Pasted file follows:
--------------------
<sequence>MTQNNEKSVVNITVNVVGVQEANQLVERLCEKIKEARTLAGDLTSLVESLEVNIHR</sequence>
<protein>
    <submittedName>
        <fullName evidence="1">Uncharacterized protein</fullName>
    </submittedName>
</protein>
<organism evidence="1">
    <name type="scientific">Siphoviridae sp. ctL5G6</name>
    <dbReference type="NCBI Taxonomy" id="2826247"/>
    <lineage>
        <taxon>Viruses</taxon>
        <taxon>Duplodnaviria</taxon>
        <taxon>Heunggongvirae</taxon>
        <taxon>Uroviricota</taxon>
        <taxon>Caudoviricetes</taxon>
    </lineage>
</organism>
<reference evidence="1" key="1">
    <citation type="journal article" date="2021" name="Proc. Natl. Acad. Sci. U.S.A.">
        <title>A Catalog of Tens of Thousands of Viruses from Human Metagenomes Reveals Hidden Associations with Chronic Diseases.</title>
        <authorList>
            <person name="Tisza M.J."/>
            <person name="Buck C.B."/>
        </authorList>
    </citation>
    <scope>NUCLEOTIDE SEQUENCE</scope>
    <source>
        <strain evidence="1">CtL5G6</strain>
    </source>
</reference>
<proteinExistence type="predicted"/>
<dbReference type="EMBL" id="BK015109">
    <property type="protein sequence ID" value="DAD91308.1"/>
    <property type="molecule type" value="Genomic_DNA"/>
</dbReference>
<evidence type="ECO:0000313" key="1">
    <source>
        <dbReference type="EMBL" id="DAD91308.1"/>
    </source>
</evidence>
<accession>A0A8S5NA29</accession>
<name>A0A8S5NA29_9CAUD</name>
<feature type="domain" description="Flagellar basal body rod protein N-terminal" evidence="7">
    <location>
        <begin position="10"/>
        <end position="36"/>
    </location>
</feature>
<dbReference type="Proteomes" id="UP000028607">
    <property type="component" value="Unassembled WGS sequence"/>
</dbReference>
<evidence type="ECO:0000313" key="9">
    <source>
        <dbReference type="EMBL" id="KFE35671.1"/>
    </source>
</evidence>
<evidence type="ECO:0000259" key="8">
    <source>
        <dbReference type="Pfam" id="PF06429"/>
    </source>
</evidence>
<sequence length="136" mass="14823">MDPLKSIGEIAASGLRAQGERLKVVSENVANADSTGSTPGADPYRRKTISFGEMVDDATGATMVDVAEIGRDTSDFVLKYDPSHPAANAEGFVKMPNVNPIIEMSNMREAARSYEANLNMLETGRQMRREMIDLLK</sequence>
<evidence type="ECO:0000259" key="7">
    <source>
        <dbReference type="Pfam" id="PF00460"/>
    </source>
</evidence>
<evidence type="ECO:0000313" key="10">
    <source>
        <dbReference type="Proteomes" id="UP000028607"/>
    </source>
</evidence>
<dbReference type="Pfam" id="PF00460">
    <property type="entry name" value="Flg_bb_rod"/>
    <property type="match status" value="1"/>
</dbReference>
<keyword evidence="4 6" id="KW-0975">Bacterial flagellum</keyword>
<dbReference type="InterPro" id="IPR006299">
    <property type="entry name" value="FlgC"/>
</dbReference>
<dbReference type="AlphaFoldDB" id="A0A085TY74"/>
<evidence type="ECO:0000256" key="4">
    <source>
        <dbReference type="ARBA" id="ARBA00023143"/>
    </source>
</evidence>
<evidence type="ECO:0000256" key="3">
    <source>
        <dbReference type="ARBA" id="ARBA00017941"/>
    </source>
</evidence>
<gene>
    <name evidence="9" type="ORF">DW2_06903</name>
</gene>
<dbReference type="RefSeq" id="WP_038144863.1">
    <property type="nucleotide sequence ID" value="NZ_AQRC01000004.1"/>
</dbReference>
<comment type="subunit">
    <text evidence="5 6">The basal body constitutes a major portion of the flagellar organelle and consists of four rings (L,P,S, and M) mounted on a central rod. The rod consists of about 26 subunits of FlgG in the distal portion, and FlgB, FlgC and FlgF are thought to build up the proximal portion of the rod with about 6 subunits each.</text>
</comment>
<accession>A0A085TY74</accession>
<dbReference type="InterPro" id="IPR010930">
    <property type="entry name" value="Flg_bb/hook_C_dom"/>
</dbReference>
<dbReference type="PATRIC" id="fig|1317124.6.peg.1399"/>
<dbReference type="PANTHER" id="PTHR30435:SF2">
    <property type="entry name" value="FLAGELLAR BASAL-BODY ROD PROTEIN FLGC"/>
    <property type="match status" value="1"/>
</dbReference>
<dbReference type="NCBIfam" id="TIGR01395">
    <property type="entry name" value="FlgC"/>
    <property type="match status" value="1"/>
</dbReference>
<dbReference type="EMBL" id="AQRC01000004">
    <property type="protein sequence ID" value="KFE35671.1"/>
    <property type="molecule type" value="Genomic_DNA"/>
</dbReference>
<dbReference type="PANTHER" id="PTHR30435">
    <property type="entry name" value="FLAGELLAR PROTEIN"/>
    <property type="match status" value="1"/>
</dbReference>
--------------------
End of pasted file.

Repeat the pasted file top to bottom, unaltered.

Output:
<sequence>MTQNNEKSVVNITVNVVGVQEANQLVERLCEKIKEARTLAGDLTSLVESLEVNIHR</sequence>
<protein>
    <submittedName>
        <fullName evidence="1">Uncharacterized protein</fullName>
    </submittedName>
</protein>
<organism evidence="1">
    <name type="scientific">Siphoviridae sp. ctL5G6</name>
    <dbReference type="NCBI Taxonomy" id="2826247"/>
    <lineage>
        <taxon>Viruses</taxon>
        <taxon>Duplodnaviria</taxon>
        <taxon>Heunggongvirae</taxon>
        <taxon>Uroviricota</taxon>
        <taxon>Caudoviricetes</taxon>
    </lineage>
</organism>
<reference evidence="1" key="1">
    <citation type="journal article" date="2021" name="Proc. Natl. Acad. Sci. U.S.A.">
        <title>A Catalog of Tens of Thousands of Viruses from Human Metagenomes Reveals Hidden Associations with Chronic Diseases.</title>
        <authorList>
            <person name="Tisza M.J."/>
            <person name="Buck C.B."/>
        </authorList>
    </citation>
    <scope>NUCLEOTIDE SEQUENCE</scope>
    <source>
        <strain evidence="1">CtL5G6</strain>
    </source>
</reference>
<proteinExistence type="predicted"/>
<dbReference type="EMBL" id="BK015109">
    <property type="protein sequence ID" value="DAD91308.1"/>
    <property type="molecule type" value="Genomic_DNA"/>
</dbReference>
<evidence type="ECO:0000313" key="1">
    <source>
        <dbReference type="EMBL" id="DAD91308.1"/>
    </source>
</evidence>
<accession>A0A8S5NA29</accession>
<name>A0A8S5NA29_9CAUD</name>
<feature type="domain" description="Flagellar basal body rod protein N-terminal" evidence="7">
    <location>
        <begin position="10"/>
        <end position="36"/>
    </location>
</feature>
<dbReference type="Proteomes" id="UP000028607">
    <property type="component" value="Unassembled WGS sequence"/>
</dbReference>
<evidence type="ECO:0000313" key="9">
    <source>
        <dbReference type="EMBL" id="KFE35671.1"/>
    </source>
</evidence>
<evidence type="ECO:0000259" key="8">
    <source>
        <dbReference type="Pfam" id="PF06429"/>
    </source>
</evidence>
<sequence length="136" mass="14823">MDPLKSIGEIAASGLRAQGERLKVVSENVANADSTGSTPGADPYRRKTISFGEMVDDATGATMVDVAEIGRDTSDFVLKYDPSHPAANAEGFVKMPNVNPIIEMSNMREAARSYEANLNMLETGRQMRREMIDLLK</sequence>
<evidence type="ECO:0000259" key="7">
    <source>
        <dbReference type="Pfam" id="PF00460"/>
    </source>
</evidence>
<evidence type="ECO:0000313" key="10">
    <source>
        <dbReference type="Proteomes" id="UP000028607"/>
    </source>
</evidence>
<dbReference type="Pfam" id="PF00460">
    <property type="entry name" value="Flg_bb_rod"/>
    <property type="match status" value="1"/>
</dbReference>
<keyword evidence="4 6" id="KW-0975">Bacterial flagellum</keyword>
<dbReference type="InterPro" id="IPR006299">
    <property type="entry name" value="FlgC"/>
</dbReference>
<dbReference type="AlphaFoldDB" id="A0A085TY74"/>
<evidence type="ECO:0000256" key="4">
    <source>
        <dbReference type="ARBA" id="ARBA00023143"/>
    </source>
</evidence>
<evidence type="ECO:0000256" key="3">
    <source>
        <dbReference type="ARBA" id="ARBA00017941"/>
    </source>
</evidence>
<gene>
    <name evidence="9" type="ORF">DW2_06903</name>
</gene>
<dbReference type="RefSeq" id="WP_038144863.1">
    <property type="nucleotide sequence ID" value="NZ_AQRC01000004.1"/>
</dbReference>
<comment type="subunit">
    <text evidence="5 6">The basal body constitutes a major portion of the flagellar organelle and consists of four rings (L,P,S, and M) mounted on a central rod. The rod consists of about 26 subunits of FlgG in the distal portion, and FlgB, FlgC and FlgF are thought to build up the proximal portion of the rod with about 6 subunits each.</text>
</comment>
<accession>A0A085TY74</accession>
<dbReference type="InterPro" id="IPR010930">
    <property type="entry name" value="Flg_bb/hook_C_dom"/>
</dbReference>
<dbReference type="PATRIC" id="fig|1317124.6.peg.1399"/>
<dbReference type="PANTHER" id="PTHR30435:SF2">
    <property type="entry name" value="FLAGELLAR BASAL-BODY ROD PROTEIN FLGC"/>
    <property type="match status" value="1"/>
</dbReference>
<dbReference type="NCBIfam" id="TIGR01395">
    <property type="entry name" value="FlgC"/>
    <property type="match status" value="1"/>
</dbReference>
<dbReference type="EMBL" id="AQRC01000004">
    <property type="protein sequence ID" value="KFE35671.1"/>
    <property type="molecule type" value="Genomic_DNA"/>
</dbReference>
<dbReference type="PANTHER" id="PTHR30435">
    <property type="entry name" value="FLAGELLAR PROTEIN"/>
    <property type="match status" value="1"/>
</dbReference>